All Peyton Manning wanted was to do the right thing. As the quarterback of the Colts, Manning thought he should do something to memorialize the death of another Colts quarterback — one who wore a crewcut and a pair of dirty, black high-tops.
So the day after Johnny Unitas died, Manning called his shoe people at Reebok and ordered three pairs of black high-top shoes, size 13. He thought he would wear them in tomorrow's game with Miami. He thought everybody would be touched.
But, just to be sure, Manning called the Unitas family. He had heard that while Unitas loved the Baltimore Colts he was not too fond of the franchise after it moved to Indianapolis. He wanted to make sure that wearing black high-tops would not serve to bring more heartbreak.
The quarterback's son, Joe Unitas, told Manning the family would be honored.
Then the iron fist of the NFL came crashing down.
The Colts, you see, don't wear black shoes. They wear white shoes. And in the color-coded world of the NFL, where conformity matters, Manning wearing black high-tops would not be tolerated. If he chose to take the field with them on, he would face a "substantial" fine.
Nobody said how much the fine would be but apparently it would run well into the thousands of dollars. Manning decided not to challenge their edict.
Leave it to the NFL. It will crush the heart out of anything good as long as it protects the almighty rule book. As a result a great tribute lies in waste.
"I'm biased because I'm a quarterback, but he was one of the most influential guys at the quarterback position," Manning told reporters in Indianapolis yesterday. "Maybe every quarterback ought to wear black high-top cleats this week."
Of course that would be blasphemy, a mutiny beyond anything they have seen in the NFL offices. The league takes uniform indiscretions seriously, hiring people to sit in press boxes on Sunday afternoons with the primary responsibility of identifying uniform violations. Players have been ordered out of games if their socks are too low or their pants not just right. This is the way it is in the league that brought you television blackouts. There is no room for bending a rule to do the right thing. Only this time they might have gone too far.
They don't make quarterbacks like Unitas anymore, tough, resilient fighters who are decent, unpretentious men off the field. But if they did, Manning might come close. When he won the Unitas Award as the best college quarterback a few years back, it seemed too perfect that he was destined to become the Colts' first pick in the 1998 draft. There were so many similarities.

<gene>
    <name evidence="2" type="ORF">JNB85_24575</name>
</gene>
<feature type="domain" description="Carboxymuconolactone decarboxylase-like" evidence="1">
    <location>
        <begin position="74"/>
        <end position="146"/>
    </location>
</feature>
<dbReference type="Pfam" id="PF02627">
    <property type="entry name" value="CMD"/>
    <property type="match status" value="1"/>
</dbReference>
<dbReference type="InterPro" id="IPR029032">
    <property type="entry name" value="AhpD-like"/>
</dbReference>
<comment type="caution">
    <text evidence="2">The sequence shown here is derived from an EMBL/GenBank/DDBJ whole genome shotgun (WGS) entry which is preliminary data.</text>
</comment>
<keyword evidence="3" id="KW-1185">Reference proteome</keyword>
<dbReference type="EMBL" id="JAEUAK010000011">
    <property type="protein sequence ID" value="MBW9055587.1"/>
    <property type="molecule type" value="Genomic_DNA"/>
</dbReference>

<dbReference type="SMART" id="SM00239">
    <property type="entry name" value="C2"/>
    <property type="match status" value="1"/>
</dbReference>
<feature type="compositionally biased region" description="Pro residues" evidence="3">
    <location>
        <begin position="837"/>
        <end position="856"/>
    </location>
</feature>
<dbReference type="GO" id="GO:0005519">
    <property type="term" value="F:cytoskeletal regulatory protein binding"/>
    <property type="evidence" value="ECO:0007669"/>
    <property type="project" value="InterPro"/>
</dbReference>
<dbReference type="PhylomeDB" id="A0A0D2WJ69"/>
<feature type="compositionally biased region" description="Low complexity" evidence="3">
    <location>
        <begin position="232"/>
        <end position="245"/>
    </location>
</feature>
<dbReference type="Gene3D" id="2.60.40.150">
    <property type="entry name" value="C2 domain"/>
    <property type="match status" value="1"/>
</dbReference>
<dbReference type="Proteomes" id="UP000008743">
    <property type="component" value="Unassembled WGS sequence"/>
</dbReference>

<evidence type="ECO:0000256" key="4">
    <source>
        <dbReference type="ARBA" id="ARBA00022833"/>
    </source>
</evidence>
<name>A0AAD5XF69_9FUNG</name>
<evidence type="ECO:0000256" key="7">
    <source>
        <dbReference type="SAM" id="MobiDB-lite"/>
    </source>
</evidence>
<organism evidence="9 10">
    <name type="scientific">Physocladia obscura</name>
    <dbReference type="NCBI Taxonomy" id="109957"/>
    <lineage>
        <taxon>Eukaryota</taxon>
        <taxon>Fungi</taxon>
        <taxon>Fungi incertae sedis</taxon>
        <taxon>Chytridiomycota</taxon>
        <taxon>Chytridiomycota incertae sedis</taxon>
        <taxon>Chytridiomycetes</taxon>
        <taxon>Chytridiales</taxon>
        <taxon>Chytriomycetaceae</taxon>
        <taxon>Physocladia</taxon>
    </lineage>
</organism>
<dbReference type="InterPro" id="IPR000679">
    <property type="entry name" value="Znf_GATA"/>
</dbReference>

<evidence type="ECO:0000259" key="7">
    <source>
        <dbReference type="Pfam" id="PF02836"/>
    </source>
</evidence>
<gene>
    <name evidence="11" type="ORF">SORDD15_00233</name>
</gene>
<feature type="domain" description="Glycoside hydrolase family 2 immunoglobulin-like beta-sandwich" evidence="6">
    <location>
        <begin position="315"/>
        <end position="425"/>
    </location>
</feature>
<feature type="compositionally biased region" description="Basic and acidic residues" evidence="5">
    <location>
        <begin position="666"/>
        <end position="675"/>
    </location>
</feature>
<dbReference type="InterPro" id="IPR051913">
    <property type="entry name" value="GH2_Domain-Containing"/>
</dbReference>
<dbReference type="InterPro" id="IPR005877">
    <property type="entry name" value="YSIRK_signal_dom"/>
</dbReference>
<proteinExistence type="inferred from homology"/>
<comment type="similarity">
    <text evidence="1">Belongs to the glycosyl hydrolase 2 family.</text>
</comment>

"Come on, Peyton's the one guy who never tries to bring attention to himself," said Seahawks cornerback Shawn Springs, himself a recipient of many uniform fines from the league. "He's a class act. Peyton is a good dude, man."
At least you can say one thing about the NFL, it's consistent when it comes to defying the decent tribute. In the days after Walter Payton died, several of the league's running backs said they wanted to wear his No. 34 the next Sunday in commemoration of the game's all-time rusher. The league shuddered at the very suggestion.
"On the league side we want to be able to create a uniform policy," said Seahawks Coach Mike Holmgren, who is the co-chairman of the NFL's competition committee and helps set the rules. "It was getting a little haywire there at one point. Guys had streamers hanging off and cutoff jerseys and decals on their helmets. There's good reason to (have these rules)."
And in perhaps the best explanation anyone from the NFL has given about the reasons behind the uniform rules, Holmgren talked about safety issues and making sure the players had all the right equipment, and that the game is so rough and physical that there needs to be continuity in the way players dress. He said the competition committee is asked to reconsider these rules every year, and every year the committee reaffirms its stance against individuality.
"I would let (Manning) do it if it was me," Holmgren said. "But that's how important Johnny Unitas was to me."
He was important to a lot of people. He might have been the greatest quarterback ever. But Peyton Manning can't pay a decent, subtle tribute to Unitas' memory. That would be too egregious a display of self-importance.
Instead the league of the overdone, 40-minute halftime shows, Up With People and Paul McCartney will honor Unitas in stadiums across the country tomorrow.
That will no doubt be decent and subtle.
Les Carpenter: 206-464-2280 or firstname.lastname@example.org.